Resolving environmental complexity; a geologic appraisal of process-response elements and scale as controls of shoreline erosion along southeastern Lake Ontario, New York
Resolving environmental complexity; a geologic appraisal of process-response elements and scale as controls of shoreline erosion along southeastern Lake Ontario, New York (in A paradox of power; voices of warning and reason in the geosciences, Charles W. Welby (editor) and Monica E. Gowan (editor))
Reviews in Engineering Geology (1998) 12: 9-21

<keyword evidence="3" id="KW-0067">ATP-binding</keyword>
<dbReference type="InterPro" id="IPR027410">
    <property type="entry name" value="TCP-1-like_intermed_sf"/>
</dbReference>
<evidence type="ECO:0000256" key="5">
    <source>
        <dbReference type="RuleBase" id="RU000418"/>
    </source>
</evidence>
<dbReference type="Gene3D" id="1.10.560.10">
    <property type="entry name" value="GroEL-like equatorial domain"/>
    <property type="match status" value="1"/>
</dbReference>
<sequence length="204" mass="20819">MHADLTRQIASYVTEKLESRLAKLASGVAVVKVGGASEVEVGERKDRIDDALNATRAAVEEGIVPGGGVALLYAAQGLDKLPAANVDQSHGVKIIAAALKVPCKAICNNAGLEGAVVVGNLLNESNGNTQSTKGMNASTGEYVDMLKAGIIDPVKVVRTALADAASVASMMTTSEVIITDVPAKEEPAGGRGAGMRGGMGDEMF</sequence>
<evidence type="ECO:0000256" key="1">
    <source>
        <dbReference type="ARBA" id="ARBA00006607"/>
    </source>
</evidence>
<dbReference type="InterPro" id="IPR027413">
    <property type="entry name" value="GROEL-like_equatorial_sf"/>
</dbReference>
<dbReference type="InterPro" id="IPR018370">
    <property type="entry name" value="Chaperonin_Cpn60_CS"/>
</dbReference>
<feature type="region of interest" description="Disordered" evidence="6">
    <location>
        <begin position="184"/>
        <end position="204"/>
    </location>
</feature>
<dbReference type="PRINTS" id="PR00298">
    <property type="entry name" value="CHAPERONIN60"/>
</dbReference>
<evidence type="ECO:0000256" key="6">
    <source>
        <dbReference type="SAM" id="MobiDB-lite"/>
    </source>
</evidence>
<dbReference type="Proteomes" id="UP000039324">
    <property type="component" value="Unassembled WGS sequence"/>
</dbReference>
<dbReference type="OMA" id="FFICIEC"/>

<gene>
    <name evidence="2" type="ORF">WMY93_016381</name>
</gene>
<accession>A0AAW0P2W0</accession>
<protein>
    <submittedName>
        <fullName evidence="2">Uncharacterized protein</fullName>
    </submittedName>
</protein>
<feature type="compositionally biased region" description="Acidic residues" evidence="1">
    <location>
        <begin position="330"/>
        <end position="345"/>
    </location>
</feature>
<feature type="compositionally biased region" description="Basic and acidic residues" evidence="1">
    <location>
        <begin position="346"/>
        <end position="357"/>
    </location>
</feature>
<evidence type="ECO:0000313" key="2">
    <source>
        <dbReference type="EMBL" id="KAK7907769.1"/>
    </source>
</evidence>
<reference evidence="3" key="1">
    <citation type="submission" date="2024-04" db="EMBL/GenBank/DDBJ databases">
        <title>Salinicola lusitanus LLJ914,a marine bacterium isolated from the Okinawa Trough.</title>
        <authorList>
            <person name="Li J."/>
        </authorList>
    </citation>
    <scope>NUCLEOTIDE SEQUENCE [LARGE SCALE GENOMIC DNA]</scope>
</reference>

Geomorphic systems are inherently complex and are the product of a unique integrative history of surface processes, making it difficult for engineers, scientists, and resource managers to regulate environmental change in order to attain a specific management goal. A powerful means for unpacking geomorphic complexity is hierarchical classification of the dominant process-response elements of a geomorphic system. We apply hierarchical analysis specifically to the evaluation of the probable environmental effects of erosion-abatement projects at drumlin bluffs along the southeastern shore of Lake Ontario, assessing their impact across a variety of spatial and temporal scales. Some of the conclusions about probable impacts of shore-stabilization structures on the Ontario lakeshore are not intuitive, but are logically derived from the systematic hierarchical analysis of the system"s geomorphic complexity.